Re: LM324 and crossover distortion



On 3/31/2011 3:55 PM, Jim Thompson wrote:
On Thu, 31 Mar 2011 12:23:24 -0700, Jim Thompson
<To-Email-Use-The-Envelope-Icon@xxxxxxxxxxxxxxxxxx> wrote:

On Thu, 31 Mar 2011 14:48:56 -0400, Bitrex
<bitrex@xxxxxxxxxxxxxxxxxxxxx> wrote:

On 3/31/2011 2:40 PM, Bitrex wrote:
On 3/31/2011 2:21 PM, ChrisQ wrote:
Jim Thompson wrote:

Even shifting crossover to a higher voltage can be an improvement
depending
on the kind of signals being processed. If the signals have a varying
amplitude
about 0V, crossover will bite you every "cycle". If the crossover
distortion is
shifted to some other voltage, preferably well towards the rail, it
will bite you much
less frequently for many signals. And in proportion to signal level,
the distortion
is reduced.

But I'm with John L, the 324 family sucks - get a better opamp. The
technique of shifting
the crossover can reduce distortion even with a better opamp, but
unless you're scrutinizing
every penny there are many better choices out there.

Cassiope,

Why don't you produce a list of "better" OpAmps and their cost per
OpAmp?

...Jim Thompson

The '324 must have been one of the first quad op amps around, mid
seventies ?, We were quite excited by it's arrival at the time. Turned
out to be too noisy for audio work, but plenty good enough for a myriad
of other applications. The little bit later Raytheon 4136's and similar
were better, but the 324 was still a major milestone in the art, imo.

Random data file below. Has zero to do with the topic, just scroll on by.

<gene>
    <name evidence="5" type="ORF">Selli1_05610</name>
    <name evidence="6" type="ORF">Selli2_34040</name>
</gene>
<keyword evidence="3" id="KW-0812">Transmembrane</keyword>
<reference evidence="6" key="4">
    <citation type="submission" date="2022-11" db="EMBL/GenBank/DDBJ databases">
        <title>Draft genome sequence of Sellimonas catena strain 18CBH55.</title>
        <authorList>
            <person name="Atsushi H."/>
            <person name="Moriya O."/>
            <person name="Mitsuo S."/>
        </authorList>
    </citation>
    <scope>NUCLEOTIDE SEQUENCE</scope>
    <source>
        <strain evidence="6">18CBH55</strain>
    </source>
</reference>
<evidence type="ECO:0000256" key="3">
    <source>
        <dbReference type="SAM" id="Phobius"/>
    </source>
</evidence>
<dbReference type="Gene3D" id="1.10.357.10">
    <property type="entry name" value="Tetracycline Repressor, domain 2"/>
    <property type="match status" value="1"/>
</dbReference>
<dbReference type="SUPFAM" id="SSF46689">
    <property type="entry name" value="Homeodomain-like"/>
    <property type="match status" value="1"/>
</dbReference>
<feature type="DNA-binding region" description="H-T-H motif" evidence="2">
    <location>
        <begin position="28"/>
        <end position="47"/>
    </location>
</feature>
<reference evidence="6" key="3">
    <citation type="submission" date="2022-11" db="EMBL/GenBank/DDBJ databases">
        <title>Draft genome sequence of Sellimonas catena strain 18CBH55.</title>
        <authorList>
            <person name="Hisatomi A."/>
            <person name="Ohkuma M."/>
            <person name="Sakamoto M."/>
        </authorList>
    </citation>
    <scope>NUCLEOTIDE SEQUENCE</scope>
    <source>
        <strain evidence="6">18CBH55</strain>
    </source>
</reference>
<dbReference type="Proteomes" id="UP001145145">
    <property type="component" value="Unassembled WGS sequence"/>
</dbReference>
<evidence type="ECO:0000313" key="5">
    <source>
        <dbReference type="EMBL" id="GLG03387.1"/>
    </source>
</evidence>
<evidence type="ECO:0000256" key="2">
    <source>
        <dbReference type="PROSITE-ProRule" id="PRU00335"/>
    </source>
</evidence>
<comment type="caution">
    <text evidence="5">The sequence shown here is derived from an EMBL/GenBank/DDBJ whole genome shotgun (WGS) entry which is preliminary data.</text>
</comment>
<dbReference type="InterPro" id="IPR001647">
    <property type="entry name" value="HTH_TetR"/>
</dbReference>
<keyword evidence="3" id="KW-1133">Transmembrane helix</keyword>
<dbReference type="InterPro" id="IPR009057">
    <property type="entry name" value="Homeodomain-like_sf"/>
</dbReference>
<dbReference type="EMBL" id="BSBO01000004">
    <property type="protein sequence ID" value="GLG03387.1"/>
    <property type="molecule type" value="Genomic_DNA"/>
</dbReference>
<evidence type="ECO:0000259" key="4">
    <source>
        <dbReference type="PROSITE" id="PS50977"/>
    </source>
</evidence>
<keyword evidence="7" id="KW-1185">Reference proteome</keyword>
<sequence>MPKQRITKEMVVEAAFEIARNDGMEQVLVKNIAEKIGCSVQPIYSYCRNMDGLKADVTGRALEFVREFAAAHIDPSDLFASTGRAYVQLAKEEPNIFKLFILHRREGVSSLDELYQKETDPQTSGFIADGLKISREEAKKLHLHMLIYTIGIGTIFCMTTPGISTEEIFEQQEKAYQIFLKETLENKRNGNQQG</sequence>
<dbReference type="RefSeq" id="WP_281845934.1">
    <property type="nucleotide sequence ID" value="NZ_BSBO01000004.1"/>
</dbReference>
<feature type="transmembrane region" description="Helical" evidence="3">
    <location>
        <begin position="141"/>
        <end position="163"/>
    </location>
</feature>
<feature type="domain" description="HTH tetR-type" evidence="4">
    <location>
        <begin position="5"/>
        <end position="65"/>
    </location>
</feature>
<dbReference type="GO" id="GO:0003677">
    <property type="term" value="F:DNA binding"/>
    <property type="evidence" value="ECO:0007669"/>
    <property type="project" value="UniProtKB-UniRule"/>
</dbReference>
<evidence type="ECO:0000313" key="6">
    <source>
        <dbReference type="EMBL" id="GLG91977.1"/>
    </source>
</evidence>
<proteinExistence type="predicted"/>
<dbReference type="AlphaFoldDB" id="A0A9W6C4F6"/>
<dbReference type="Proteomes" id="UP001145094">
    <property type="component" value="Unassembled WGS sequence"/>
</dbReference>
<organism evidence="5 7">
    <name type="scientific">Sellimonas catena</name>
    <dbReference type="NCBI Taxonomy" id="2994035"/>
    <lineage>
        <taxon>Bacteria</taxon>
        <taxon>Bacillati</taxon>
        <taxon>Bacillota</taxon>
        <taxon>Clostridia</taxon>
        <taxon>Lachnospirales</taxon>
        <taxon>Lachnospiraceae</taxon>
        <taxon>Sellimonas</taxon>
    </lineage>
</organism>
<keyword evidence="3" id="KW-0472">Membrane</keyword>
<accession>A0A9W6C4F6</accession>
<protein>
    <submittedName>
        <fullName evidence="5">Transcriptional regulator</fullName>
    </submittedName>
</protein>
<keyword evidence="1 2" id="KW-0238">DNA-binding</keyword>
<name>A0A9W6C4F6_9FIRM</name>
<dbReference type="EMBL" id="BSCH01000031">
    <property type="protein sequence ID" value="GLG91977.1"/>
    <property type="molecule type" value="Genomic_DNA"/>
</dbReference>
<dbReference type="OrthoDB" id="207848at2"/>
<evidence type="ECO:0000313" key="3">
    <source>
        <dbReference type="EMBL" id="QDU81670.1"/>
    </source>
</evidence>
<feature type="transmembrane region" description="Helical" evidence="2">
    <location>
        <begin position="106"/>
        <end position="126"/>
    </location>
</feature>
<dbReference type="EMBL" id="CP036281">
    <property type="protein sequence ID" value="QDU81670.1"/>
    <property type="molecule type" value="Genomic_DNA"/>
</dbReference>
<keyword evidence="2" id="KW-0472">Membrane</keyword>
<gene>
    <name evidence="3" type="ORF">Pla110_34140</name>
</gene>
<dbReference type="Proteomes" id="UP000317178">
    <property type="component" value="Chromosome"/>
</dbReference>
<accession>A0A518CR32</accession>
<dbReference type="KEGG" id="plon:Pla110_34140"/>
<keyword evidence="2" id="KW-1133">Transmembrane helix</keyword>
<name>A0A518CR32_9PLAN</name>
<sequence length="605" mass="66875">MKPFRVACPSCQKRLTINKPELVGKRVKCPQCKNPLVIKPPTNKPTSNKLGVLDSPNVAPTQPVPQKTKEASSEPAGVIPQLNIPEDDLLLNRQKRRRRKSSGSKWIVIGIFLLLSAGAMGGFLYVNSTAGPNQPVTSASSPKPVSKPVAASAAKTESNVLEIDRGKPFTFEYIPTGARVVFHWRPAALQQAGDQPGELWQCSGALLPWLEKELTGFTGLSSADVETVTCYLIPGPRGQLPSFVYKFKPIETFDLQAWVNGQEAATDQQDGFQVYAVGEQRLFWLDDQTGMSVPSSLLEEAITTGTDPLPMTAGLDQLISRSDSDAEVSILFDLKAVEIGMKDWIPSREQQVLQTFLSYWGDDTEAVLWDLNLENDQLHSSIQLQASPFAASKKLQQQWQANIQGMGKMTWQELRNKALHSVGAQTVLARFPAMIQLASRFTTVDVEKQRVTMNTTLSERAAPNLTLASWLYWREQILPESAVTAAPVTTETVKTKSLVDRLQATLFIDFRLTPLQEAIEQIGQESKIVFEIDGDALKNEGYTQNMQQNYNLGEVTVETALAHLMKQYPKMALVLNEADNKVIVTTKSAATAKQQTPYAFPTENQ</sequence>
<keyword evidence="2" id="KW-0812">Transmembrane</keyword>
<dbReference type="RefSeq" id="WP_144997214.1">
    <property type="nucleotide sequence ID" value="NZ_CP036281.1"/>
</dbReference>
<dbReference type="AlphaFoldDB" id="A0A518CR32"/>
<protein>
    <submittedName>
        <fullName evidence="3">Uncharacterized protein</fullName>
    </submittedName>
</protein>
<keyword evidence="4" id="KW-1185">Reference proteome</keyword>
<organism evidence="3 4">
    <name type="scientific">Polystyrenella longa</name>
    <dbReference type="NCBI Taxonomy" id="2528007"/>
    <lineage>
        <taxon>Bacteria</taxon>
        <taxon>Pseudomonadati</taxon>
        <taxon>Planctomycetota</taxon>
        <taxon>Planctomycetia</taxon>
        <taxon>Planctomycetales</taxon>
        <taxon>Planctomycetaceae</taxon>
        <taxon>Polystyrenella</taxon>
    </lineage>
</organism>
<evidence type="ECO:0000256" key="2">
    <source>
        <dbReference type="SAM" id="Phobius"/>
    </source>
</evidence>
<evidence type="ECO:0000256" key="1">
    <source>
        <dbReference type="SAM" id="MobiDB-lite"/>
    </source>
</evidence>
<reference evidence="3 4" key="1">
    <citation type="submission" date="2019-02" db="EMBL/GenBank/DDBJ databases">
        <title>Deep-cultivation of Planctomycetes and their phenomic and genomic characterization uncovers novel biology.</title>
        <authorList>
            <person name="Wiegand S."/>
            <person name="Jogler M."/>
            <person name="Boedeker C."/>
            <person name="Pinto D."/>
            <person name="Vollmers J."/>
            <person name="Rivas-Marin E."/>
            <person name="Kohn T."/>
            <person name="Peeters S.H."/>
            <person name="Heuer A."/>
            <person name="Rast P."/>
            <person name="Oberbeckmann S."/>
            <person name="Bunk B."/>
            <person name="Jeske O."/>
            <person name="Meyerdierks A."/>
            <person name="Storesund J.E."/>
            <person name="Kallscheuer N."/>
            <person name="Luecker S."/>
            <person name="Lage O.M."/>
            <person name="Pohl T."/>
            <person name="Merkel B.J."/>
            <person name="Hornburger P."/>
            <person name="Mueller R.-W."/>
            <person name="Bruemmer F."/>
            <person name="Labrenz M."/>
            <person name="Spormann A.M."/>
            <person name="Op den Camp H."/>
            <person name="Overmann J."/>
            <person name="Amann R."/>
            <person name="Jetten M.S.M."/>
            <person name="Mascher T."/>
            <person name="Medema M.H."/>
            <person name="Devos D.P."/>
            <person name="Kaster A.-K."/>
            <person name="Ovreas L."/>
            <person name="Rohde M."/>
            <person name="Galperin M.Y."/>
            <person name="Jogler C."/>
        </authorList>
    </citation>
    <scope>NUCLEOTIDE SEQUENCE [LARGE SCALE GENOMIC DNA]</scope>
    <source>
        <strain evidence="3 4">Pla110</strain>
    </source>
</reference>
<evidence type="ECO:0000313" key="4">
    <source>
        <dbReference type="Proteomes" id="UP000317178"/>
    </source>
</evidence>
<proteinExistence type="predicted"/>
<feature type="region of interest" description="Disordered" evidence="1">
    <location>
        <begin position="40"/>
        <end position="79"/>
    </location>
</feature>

Regards,

Chris

In my experiments the problem with the LM324 for audio is also its slew
rate - with a slew rate of 0.3 V/usec the maximum amplitude of a sine
wave at 20kHz would be about 1.5 volts before running into slew rate
limitations, and at the same amplitude a square wave will stop looking
like a square wave at a much lower frequency.


Sorry, I did the math wrong - that should be 15 volts P2P! But the
problem with square waves still occurs!

Neeerp !-) Keep trying...

S = Omega*VP

So VP = S/Omega

20kHz and 0.3V/us => VP = 2.387V, or Vp-p = 4.7746V

My very first OpAmp design, MC1530/31, circa 1963-64, had 6V/us
slew-rate :-) But it required external compensation.

And it's still being sold, 48 years later...

http://www.lansdale.com/part_search.php?search=MC1530&Go.x=0&Go.y=0

I've even had inquiries to re-design it on a modern process :-)

...Jim Thompson

Forgot another bragging point for the MC1530/31... sliding-class-A
output stage... no cross-over distortion ;-)

...Jim Thompson

I found your PDF on it here:

http://www.analog-innovations.com/SED/MC1530-TeachingExercise.pdf

I'm not sure how increasing the emitter areas of the output transistors implements the sliding class A.

Without any PNPs for current source loads it must have taken some intuition to arrange things so that everything canceled out and left the output at zero volts!
.